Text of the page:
by Abraham Smith
Can you trust your Bible? Is the Bible a book of God or a book of man? If we doubt the Bible's trustworthiness, we lose it as:
- an infallible standard of truth;
- an authoritative basis for obedience or hope;
- "living and powerful, sharper than any two-edged sword" (Hebrews 4:12); and
- as a "discerner of the thoughts and intents of the heart" (Hebrews 4:12).
For itself, the Bible claims to be "given by inspiration of God, profitable for doctrine, reproof, correction, instruction in righteousness, that the man of God may be....thoroughly equipped for every good work" (II Timothy 3:16-17).
Still, to know for ourselves the Bible is God's holy word, we -- above all things -- must be honest. While evidence in favor of it is abundant and available, we will only be moved by it if we are willing to choose it (John 3:16-17) and not refuse it (John 5:40). It would be impossible in this small space to supply the facts needed (and given) for confidence in its true nature. One who is sincerely interested can find many scholarly and conservative books written to provide those facts. He must be ready to encounter much hostility and falsehood because so much depends upon seeing the Bible as it truly is -- Satan understands that faith in the divine origin of Scripture will defeat him, and so he has done much to try to influence men against its teachings. God has given adequate reasons for believing, but it is up to us to be fair and thorough in our evaluation of it.
The only way we can know the will of God (the "mind" of God) is for Him to reveal it to us (I Corinthians 2:10-13). Reason tells us that if God is there, and He does care, then He would reveal Himself to us. In fact, He has done so abundantly. Evidence for the true nature of the Bible as inspired by God is vastly superior to evidence to support any other alleged "revelation," whether the Koran or anything else. As one Old Testament scholar says, "These books (of the Old Testament) exhibit a remarkable singleness of purpose and program, most reasonably explained as the operation of a single mind, the mind of the divine Author Himself" [Old Testament Survey].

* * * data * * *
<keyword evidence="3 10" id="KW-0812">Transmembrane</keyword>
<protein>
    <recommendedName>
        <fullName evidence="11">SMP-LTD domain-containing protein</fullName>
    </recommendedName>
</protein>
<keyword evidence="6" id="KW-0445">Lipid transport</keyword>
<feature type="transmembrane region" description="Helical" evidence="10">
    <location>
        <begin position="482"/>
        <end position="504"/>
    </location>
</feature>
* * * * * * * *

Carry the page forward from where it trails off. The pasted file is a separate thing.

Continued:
Archaeology (the science of uncovering the past) supports the divine origin of the Scriptures. Joseph P. Free says, "in addition to illuminating the Bible, Archaeology has confirmed countless passages which have been rejected by critics as unhistorical or contrary to known facts." (Archaeology and Bible History).
In the area of life and nature, the Bible is both accurate and predictive. Long before men understood it, Moses said "the life of the flesh is in the blood" (Leviticus 17:11). Earlier doctors actually practiced "bloodletting" as a remedy for various human ills, but we know today that when we give blood to the Red Cross we truly "give the gift of life."
Job tells us that God "stretches out the north over empty space; He hangs the earth on nothing" (Job 26:7). The religions of his time (and much later, for that matter) supposed the earth was supported by something -- the giant, Atlas, a tremendous turtle, etc. Men now know that Job was right. Actually, many things referred to in the last four chapters of the book of Job indicate a familiarity with the nature of the earth and man, totally unknown at the time the book was written. These and many other such facts lead us to realize that only God could have given them.
Prophecy and its fulfillment is an excellent example of the divine origin of the Bible. Jesus appealed to prophecy as supportive of His claims (Luke 24:25-27). Over 300 Old Testament prophecies find their fulfillment in the life of Christ, and the time of the New Testament. Passages like Isaiah 52:13-53:12, and Micah 5:2 are too specific to be a coincidence and are only two among many. The facts of Jesus' life are confirmed from non-Christian sources, like the Jewish historian Josephus, and many of them were foreseen in prophecy. Some say Christ tried to fit himself into the prophecies, but who can plan his own birth (many details of which occur in prophecy)? Even the most liberal of Bible critics must admit that these prophecies were given hundreds of years before Christ came (the Septuagint version of the Bible is acknowledged to have been completed almost two hundred years before Christ).
Some claim that the disciples of Jesus wrote lies about the resurrection, the miracles, and other events of Jesus' life. As a matter of interest, most of the writings which detailed the life and death of Christ were in circulation while contemporaries of Jesus were still alive. The fact that none of them denied it, even the enemies of the Lord (and they were in a position to do so). The gospel of Luke has been given intense scrutiny, and has proven to be accurate on every checkable detail, event, and artifact -- this being true, what reason is there to doubt any other part of his testimony? As the human instrument God used to record the book of Acts, Luke tells us that Peter said, "..nor is there salvation in any other, for there is no other name under heaven given among men, by which we must be saved" (Acts 4:12). Dare we doubt it?
The testimony of the Bible is Jesus arose from the dead. Thank God! When He did, He gave us the opportunity for hope. Not perishable hope, but everlasting hope (I Peter 1:3-5).